After last week’s episode which found Jess and Nick finally embarking on a good old roll in the hay we’re now encountered with the morning after. Nick doesn’t quite know how to handle it: does he kiss her awake and try to be romantic, does he simply watch?
Instead he checks her pulse and wakes her. She was being very still.
They could have played this many ways. They could have had one sneaking out of the bedroom, one panicking and running to divulge everything that happened to a friend, or it could have been multiple scenes of awkwardness. Instead it was sweet. The camera lingered on Nick’s decision making, causing it to be an earnest scene that drew a rather accurate picture of many individuals’ morning after routine.
Sometimes it’s all about figuring it out as it goes along.
Nick has gone to make breakfast for Jess which allows Jake Johnson some funny deliberation scenes on what he should do and what is too much (in this case a daisy).
He’s about to bring it to her until he runs into Jess’s dad, Bob (Rob Reiner returning) who’s in town for Cece’s wedding and in the hallway has to explain away the food he’s prepared and another coincidence occurs as Winston walks out and it’s his birthday. Nick has forgotten but they play it off despite it.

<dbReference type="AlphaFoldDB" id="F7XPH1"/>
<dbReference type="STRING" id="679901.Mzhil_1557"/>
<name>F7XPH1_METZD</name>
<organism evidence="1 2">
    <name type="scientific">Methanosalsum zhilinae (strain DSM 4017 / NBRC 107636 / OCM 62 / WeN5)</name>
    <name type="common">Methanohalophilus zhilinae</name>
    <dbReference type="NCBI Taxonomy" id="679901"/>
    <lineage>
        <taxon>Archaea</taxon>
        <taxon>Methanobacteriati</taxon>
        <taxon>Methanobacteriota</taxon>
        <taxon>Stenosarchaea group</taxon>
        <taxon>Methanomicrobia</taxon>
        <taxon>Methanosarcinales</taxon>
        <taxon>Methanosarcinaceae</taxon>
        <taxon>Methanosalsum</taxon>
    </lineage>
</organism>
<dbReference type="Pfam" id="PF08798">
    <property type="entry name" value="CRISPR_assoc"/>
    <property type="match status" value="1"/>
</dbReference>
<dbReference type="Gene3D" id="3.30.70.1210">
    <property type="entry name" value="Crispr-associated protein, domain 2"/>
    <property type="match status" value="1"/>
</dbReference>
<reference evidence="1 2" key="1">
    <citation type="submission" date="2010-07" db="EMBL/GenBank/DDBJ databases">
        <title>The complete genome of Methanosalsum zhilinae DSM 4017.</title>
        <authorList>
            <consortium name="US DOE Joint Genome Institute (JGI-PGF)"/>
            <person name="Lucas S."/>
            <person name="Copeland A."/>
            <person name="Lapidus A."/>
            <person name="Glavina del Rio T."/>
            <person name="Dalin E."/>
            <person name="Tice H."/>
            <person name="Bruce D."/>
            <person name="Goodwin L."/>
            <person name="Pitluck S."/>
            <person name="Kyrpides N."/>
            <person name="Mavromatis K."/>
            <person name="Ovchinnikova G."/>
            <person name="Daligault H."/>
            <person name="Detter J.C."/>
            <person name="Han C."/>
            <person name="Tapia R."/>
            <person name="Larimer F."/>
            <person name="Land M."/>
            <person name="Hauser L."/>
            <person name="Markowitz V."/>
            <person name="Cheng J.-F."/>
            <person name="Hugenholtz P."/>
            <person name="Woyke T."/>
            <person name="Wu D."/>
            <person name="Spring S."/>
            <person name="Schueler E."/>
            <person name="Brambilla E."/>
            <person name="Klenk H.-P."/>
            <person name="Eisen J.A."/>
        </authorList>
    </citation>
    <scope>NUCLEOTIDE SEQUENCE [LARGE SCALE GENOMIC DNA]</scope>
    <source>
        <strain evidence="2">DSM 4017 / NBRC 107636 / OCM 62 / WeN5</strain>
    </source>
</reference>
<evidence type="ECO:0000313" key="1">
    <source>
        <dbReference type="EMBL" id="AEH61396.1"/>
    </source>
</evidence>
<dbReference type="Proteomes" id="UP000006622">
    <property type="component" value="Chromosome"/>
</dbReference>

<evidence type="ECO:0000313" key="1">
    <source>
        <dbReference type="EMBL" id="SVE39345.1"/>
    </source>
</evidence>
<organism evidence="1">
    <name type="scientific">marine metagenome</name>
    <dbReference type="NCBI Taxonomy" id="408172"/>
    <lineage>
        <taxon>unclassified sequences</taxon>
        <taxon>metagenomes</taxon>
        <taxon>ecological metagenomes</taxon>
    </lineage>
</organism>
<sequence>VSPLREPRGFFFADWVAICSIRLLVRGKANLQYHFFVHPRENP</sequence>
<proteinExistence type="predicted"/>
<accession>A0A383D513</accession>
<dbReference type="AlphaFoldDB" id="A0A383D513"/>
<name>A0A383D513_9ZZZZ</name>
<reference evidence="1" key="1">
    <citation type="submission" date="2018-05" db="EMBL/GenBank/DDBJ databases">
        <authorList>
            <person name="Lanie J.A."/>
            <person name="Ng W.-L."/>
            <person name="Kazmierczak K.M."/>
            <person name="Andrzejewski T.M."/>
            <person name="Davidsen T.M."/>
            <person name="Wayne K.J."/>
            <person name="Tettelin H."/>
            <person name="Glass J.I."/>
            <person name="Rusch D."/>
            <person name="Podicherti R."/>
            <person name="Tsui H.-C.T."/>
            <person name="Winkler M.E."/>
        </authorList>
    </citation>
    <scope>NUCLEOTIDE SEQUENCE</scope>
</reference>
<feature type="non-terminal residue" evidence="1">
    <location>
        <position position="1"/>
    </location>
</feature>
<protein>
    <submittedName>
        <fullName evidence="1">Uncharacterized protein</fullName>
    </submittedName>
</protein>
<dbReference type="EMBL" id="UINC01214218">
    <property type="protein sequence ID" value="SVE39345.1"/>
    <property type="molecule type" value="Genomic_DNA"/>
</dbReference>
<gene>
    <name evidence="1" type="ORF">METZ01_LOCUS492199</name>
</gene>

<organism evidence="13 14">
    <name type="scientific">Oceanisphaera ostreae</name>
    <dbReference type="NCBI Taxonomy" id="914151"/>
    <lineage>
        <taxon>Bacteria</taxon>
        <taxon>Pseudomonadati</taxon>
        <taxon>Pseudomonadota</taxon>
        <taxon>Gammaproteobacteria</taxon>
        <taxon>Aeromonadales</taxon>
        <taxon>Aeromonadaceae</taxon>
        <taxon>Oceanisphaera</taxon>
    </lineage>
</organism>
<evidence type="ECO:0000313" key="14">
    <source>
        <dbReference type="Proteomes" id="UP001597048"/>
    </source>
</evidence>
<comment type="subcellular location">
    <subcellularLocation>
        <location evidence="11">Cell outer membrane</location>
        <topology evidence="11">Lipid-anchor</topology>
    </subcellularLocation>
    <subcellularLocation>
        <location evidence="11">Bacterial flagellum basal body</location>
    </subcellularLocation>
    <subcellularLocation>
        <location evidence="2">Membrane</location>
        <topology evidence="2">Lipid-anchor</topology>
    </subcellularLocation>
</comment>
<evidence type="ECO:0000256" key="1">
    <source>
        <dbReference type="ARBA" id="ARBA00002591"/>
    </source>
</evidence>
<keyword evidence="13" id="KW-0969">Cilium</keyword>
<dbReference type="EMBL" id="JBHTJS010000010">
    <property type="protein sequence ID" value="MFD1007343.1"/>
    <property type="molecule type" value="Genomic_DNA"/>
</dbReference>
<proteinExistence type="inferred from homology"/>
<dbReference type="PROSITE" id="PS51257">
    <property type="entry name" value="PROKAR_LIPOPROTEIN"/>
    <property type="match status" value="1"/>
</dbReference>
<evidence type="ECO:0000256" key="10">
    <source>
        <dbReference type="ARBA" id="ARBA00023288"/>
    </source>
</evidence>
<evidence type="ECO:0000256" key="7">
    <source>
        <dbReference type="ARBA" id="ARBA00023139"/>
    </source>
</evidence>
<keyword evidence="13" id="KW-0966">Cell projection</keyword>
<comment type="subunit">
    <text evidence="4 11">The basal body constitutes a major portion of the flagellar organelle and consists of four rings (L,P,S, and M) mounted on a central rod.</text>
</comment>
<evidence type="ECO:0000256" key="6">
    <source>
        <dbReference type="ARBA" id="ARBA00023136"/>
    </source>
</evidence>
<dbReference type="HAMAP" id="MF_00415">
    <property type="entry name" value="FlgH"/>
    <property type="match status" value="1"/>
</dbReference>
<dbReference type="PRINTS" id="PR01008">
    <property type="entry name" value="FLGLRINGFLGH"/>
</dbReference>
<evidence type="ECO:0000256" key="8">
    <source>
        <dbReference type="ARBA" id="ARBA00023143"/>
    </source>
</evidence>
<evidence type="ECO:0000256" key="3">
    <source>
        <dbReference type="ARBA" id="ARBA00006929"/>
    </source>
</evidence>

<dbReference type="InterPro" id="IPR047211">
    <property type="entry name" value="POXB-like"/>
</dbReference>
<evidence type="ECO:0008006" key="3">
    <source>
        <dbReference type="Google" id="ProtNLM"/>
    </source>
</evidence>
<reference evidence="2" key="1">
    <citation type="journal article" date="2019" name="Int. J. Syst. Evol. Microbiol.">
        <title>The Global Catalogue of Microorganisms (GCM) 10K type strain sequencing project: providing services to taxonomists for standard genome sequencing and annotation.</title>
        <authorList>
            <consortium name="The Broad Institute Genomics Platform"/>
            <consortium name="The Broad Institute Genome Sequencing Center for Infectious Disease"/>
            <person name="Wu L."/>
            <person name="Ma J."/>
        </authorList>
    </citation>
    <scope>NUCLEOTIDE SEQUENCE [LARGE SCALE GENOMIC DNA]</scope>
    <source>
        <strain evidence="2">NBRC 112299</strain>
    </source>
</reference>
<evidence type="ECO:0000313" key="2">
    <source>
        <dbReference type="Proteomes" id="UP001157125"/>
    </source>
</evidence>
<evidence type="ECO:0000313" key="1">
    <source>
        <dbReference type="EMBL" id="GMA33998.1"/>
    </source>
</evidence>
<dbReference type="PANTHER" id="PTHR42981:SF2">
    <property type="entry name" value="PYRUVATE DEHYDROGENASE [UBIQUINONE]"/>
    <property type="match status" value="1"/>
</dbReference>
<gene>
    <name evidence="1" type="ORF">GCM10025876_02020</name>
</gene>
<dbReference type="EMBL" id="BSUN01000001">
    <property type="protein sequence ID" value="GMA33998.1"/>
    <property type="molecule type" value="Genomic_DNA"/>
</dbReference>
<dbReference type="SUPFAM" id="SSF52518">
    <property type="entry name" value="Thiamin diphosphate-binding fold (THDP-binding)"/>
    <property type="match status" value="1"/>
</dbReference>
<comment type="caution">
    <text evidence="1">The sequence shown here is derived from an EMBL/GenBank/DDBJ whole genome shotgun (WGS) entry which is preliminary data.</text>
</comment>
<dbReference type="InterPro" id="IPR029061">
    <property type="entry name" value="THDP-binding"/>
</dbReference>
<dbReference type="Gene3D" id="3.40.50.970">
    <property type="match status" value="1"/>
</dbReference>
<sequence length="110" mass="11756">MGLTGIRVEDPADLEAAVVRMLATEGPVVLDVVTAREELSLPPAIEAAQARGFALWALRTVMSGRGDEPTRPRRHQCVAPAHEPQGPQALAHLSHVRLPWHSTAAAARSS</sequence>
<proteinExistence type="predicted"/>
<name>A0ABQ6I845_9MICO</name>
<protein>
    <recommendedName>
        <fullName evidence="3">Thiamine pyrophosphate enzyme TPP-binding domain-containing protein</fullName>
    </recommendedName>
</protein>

The other couple who wake up together are Elizabeth and Schmidt. Schmidt wants a morning after review of how she liked his new body and she says she liked how his old body was. She doesn’t care about what people think of her at all which is the complete opposite of Schmidt who overcompensates on everything for universal approval. I know there are a lot of people who still want Schmidt and Cece to be together and for some sort of love declaration to come about at Cece’s wedding but I love this new pairing. Rather than exacerbating Schmidt’s quirks, Elizabeth grounds them and shows us the Schmidt that lead to his future self.